Tuesday

May 30th, 2017

Insight

We're Against Emotionalism, Except When We're Not

Mona Charen

By Mona Charen

Published March 23, 2017

We're Against Emotionalism, Except When We're Not

Conservatives have rightly taken pride in Neil Gorsuch's calm and cerebral performance at his Senate confirmation hearings. Many commentators, along with Republican senators, have mocked Democrats for presuming to evaluate Gorsuch based on the outcomes of his cases. Did he "side with the little guy" or with big corporations? The right answer, conservatives have correctly chided, is that justice is supposed to be blind. A good judge makes determinations based upon the facts and the law without regard to whether he personally prefers one party to another and without some social-justice agenda to equalize the fortunes of little guys and big guys. It's not little versus big or sympathetic versus unsympathetic in a courtroom, but facts and law.

It's a shame, then, that so many conservatives are disregarding the virtues they laud in Gorsuch — prudence, careful weighing of facts, refusal to be swayed by emotional appeals — when it comes to a disturbing story of a rape in Maryland.

Reports indicate that a 14-year-old high school student in Rockville, Maryland (a suburb of Washington, D.C.), may have been sodomized and raped in the boys' bathroom by two suspects. At least one of the suspects, according to Fox 5 in Baltimore, is an 18-year-old who recently entered the country illegally and was enrolled in the school as a freshman. The other, also an immigrant, is 17.

Emotional reactions to heinous crimes are completely understandable, but as Judge Gorsuch has properly reminded us, our feelings are not a good guide to justice. Neither are they a prescription for sensible policy. Quite the opposite.

If the evidence shows that the victim's account is correct — that she was pushed into the bathroom by the two suspects and raped by both of them in a stall — the young men could be facing many years in prison and deserve to.

But many are rushing to link this inflammatory case — before we know the facts — to the larger cause of immigration restriction. White House press secretary Sean Spicer drew the link: "Part of the reason the president has made illegal immigration such an issue is because of tragedies like this. ... This is why he's passionate about this. Because people are victims of these crimes. Immigration pays its toll on our people." That is exploiting people's anger, which is bad enough, and it's false, which is worse.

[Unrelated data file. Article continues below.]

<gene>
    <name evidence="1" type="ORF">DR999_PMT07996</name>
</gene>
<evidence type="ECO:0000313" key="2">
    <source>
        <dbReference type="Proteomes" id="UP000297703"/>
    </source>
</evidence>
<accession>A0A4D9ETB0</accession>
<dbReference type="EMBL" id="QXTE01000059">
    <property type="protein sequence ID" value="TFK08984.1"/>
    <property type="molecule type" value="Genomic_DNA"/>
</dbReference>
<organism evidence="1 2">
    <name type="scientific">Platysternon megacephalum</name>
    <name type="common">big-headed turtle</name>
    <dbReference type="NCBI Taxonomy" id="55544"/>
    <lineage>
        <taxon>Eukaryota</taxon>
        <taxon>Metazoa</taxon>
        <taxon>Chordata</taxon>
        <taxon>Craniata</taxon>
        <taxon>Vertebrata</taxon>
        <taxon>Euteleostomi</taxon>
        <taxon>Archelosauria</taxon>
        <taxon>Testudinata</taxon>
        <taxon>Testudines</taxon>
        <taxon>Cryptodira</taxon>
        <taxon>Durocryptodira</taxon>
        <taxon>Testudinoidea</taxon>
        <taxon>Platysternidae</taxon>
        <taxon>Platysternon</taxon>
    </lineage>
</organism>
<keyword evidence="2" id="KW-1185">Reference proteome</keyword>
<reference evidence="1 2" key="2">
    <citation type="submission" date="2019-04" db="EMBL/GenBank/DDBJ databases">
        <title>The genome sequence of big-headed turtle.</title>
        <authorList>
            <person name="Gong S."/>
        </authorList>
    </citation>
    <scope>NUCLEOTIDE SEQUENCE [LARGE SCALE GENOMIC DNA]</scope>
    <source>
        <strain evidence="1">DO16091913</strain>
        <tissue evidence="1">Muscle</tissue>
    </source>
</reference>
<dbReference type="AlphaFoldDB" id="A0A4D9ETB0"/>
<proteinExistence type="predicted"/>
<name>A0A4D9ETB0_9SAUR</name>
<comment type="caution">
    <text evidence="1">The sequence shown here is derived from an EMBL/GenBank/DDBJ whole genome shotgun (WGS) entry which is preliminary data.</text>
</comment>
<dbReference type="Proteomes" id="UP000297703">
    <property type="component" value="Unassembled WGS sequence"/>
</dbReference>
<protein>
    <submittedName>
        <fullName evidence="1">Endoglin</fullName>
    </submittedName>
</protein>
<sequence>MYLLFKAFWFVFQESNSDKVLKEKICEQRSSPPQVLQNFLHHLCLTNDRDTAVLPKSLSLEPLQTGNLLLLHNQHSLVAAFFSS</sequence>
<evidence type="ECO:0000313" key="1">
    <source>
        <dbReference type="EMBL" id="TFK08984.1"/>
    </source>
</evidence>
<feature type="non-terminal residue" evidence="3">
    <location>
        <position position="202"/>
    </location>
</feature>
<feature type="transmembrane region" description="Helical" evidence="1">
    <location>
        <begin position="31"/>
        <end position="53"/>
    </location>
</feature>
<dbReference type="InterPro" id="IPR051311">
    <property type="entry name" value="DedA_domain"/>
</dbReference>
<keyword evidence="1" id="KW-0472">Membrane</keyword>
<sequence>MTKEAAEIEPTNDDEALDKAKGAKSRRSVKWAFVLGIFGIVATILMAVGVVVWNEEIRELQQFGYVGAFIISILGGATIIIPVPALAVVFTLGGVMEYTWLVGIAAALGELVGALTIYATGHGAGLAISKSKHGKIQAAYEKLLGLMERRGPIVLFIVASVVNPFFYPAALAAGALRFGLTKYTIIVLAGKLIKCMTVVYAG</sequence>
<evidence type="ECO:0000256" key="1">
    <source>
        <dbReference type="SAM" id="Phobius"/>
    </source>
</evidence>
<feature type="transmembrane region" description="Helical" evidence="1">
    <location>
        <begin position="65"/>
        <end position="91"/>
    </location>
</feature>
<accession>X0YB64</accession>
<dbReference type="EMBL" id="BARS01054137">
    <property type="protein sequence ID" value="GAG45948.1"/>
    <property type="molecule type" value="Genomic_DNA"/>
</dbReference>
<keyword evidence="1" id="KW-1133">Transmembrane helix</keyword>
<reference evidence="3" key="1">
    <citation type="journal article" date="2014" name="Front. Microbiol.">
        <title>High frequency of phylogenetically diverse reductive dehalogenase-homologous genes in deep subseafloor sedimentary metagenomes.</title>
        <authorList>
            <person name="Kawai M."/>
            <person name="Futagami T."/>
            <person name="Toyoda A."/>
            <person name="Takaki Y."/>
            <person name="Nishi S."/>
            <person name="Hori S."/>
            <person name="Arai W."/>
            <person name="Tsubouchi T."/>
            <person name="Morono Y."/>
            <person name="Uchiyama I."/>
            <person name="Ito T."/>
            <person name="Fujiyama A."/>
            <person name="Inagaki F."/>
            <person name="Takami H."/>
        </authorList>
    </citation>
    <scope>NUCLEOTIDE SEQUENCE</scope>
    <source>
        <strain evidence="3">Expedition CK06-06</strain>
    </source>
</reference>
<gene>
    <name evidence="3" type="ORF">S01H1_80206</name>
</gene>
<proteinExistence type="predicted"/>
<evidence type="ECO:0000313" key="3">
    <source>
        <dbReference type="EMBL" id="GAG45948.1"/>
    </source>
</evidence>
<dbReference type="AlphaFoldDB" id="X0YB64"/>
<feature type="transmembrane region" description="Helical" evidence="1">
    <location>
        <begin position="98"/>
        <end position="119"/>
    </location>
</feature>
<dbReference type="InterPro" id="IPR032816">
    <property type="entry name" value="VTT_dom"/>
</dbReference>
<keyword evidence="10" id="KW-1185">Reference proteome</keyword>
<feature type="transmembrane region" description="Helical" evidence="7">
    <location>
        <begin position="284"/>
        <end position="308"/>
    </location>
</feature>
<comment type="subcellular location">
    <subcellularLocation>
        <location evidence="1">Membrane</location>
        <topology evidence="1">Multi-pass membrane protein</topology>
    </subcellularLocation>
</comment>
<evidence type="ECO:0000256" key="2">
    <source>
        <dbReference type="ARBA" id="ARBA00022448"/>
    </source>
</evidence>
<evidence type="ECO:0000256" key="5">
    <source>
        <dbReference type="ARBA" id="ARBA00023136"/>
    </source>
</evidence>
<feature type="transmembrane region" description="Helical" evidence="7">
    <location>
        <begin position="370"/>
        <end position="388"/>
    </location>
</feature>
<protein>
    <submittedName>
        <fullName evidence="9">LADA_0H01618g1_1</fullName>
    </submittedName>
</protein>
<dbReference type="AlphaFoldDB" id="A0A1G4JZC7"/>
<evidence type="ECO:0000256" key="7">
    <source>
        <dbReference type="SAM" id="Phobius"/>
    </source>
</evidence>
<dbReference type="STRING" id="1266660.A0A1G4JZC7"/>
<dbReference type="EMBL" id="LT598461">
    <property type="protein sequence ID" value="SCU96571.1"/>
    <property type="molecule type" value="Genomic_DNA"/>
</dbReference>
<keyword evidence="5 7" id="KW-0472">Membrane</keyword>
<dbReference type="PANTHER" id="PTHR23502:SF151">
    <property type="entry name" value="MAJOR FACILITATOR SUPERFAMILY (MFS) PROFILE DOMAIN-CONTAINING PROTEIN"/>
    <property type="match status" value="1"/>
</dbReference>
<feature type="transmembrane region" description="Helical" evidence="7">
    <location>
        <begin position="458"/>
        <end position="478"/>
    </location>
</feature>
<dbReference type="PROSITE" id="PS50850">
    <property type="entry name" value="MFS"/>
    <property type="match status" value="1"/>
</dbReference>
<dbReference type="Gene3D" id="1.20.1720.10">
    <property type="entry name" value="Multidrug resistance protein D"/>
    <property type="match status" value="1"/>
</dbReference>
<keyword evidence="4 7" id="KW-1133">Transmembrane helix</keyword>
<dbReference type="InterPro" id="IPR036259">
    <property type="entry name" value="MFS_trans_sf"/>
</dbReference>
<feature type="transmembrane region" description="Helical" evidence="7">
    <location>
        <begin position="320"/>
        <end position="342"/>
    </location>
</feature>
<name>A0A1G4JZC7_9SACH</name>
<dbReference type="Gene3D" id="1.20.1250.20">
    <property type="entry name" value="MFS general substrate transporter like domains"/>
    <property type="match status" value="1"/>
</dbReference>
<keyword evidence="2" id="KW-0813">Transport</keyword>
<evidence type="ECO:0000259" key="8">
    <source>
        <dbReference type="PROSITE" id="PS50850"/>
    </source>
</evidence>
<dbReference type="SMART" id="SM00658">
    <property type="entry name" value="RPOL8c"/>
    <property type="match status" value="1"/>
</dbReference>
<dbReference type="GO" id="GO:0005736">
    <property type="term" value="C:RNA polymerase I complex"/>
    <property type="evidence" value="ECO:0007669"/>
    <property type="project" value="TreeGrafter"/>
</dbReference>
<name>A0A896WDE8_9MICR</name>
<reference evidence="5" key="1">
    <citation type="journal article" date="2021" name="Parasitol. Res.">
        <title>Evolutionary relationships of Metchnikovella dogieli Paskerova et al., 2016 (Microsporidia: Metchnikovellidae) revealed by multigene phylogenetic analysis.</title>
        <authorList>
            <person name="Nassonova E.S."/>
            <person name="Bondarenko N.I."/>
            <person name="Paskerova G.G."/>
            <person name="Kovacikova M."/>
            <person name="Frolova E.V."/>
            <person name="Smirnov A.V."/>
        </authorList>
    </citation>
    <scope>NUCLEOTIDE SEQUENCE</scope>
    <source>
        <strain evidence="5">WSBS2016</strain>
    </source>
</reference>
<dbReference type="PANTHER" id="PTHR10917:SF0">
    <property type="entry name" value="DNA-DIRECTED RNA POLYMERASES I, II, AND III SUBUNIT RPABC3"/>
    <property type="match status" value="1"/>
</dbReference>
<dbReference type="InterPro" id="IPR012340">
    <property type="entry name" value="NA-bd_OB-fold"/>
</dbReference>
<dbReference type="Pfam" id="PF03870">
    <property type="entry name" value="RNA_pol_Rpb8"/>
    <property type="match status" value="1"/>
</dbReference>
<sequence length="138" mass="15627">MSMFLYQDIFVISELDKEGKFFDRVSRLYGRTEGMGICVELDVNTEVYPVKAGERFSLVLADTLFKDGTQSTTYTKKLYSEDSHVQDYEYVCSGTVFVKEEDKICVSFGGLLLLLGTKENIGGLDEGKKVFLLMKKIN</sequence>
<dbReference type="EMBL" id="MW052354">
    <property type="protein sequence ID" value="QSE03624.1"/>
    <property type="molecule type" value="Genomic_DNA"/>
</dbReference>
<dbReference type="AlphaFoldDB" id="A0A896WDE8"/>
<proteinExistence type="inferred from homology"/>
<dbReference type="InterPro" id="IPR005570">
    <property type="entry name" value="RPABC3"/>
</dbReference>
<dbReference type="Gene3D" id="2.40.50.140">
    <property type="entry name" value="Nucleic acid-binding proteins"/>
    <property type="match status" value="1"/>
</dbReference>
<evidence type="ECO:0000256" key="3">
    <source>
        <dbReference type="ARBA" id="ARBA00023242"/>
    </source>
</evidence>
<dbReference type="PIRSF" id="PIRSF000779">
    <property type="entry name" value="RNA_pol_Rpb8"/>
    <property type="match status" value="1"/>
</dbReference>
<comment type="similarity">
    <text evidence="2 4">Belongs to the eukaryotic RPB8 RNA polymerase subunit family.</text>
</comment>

There are good and bad arguments against immigration. I am sympathetic to some restrictionist points, but smearing immigrants as out-of-control criminals is shameful. High rates of immigration, legal and illegal, are not associated with spikes in crime. In our recent history, between 1990 and 2013, the illegal immigrant population in the U.S. more than tripled to 11.2 million. Yet FBI data indicates that the violent crime rate declined by 48 percent during those years. This included violent crimes, such as aggravated assault, robbery, rape and murder. Rates of property crime fell by 41 percent, including declining rates of motor vehicle theft, larceny/robbery and burglary.

As a survey by the CATO Institute shows, immigrants — both legal and illegal — are less likely to be incarcerated than native-born Americans. And when you exclude those illegal immigrants who are jailed for immigration offenses (i.e., just for being here illegally), the numbers really plunge.

Looking at the Census Bureau's American Community Survey, CATO notes that illegal immigrants are 44 percent less likely to be incarcerated than native-born Americans. Legal immigrants are 69 percent less likely to be jailed than natives. White native-born Americans are more likely to be imprisoned than black immigrants, legal or illegal.

The Wall Street Journal's Jason Riley cites a Public Policy Institute study showing that while the foreign-born comprise 35 percent of California's population, they represent 17 percent of the state prison population.

Some immigrants commit crimes. But as the data shows, most keep their noses clean. About 7 percent of our population is comprised of non-citizens, yet they account for only 5 percent of the prison population.

We don't yet know the facts of the rape case in Maryland. But even if they turn out to be every bit as brutal as first reports indicate, the attempt to tar all immigrants with this brush — or to let emotional appeals dictate policy — is exactly what fair-minded admirers of Judge Gorsuch will resist.

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